Please note, for a similar story written recently on alleged abuse of Nepali workers recruited in Nepal for work in the UK’s seasonal agricultural workers scheme, do also see https://www.theguardian.com/global-development/2022/may/27/migrant-fruit-pickers-charged-thousands-in-fees-to-work-on-uk-farms-investigation-shows (May 27th 2022)

UK NHS strikes deal to poach nurses from Nepal to plug staffing gaps

UK NHS strikes deal to poach nurses from Nepal to plug staffing gaps https://mol.im/a/11137151

NHS strikes deal to poach foreign nurses from Nepal in bid to plug staffing gaps – despite being on a global red list for recruitment because of its own health worker shortages

By Emily Craig Health Reporter For Mailonline09:48 BST 23 Aug 2022 , updated 14:36 BST 23 Aug 2022

  • Up to 100 nurses from Nepal are set to work for NHS under a pilot scheme
  • UK Government has agreed to pay for flights and visas amid staff shortages
  • But unions have hit out at officials who are ‘over-relying’ on foreign medics

https://mol.im/a/11137151

Guardian Health policy 25th Sept 2022 – Plan to recruit Nepal nurses for NHS puts them ‘at risk of exploitation’

Guardian Health policy 25th Sept 2022 – Plan to recruit Nepal nurses for NHS puts them ‘at risk of exploitation’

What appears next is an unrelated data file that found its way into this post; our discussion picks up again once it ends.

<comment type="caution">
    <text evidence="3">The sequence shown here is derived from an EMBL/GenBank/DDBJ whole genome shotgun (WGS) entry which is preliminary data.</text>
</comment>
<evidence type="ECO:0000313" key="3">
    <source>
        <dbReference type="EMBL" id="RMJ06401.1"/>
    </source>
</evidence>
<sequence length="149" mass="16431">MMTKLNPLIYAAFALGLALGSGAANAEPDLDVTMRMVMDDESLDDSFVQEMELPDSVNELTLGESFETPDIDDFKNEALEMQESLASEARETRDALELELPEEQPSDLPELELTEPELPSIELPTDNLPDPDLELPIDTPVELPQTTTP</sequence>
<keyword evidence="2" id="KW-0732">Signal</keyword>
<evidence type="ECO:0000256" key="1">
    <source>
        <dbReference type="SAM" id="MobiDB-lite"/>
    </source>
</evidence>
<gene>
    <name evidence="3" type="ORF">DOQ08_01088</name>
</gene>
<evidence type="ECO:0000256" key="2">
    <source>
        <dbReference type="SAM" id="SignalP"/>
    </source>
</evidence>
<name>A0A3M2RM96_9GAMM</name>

https://www.theguardian.com/politics/2022/sep/25/plan-to-recruit-nepal-nurses-for-nhs-puts-them-at-risk-of-exploitation

Ministers accused of turning a blind eye to potential danger of abusive recruitment practices
Shanti Das
Sun 25 Sep 2022 01.00 EDT

Plans to recruit nurses from Nepal to help plug shortages in the NHS will expose workers to an “unacceptable risk” of exploitation and should be halted until safeguards are in place, labour experts have warned.
The UK has been accused of pressing ahead with a hiring spree despite concerns about abusive practices by Nepali recruitment agencies, which are notorious for charging illegal fees that leave workers saddled with debt.
The government-to-government deal, signed last month despite Nepal’s status on the World Health Organization’s recruitment “red list”, will begin with an initial pilot involving about 100 recruits but could see thousands of nurses and other healthcare workers move to the UK from Nepal over the next few years.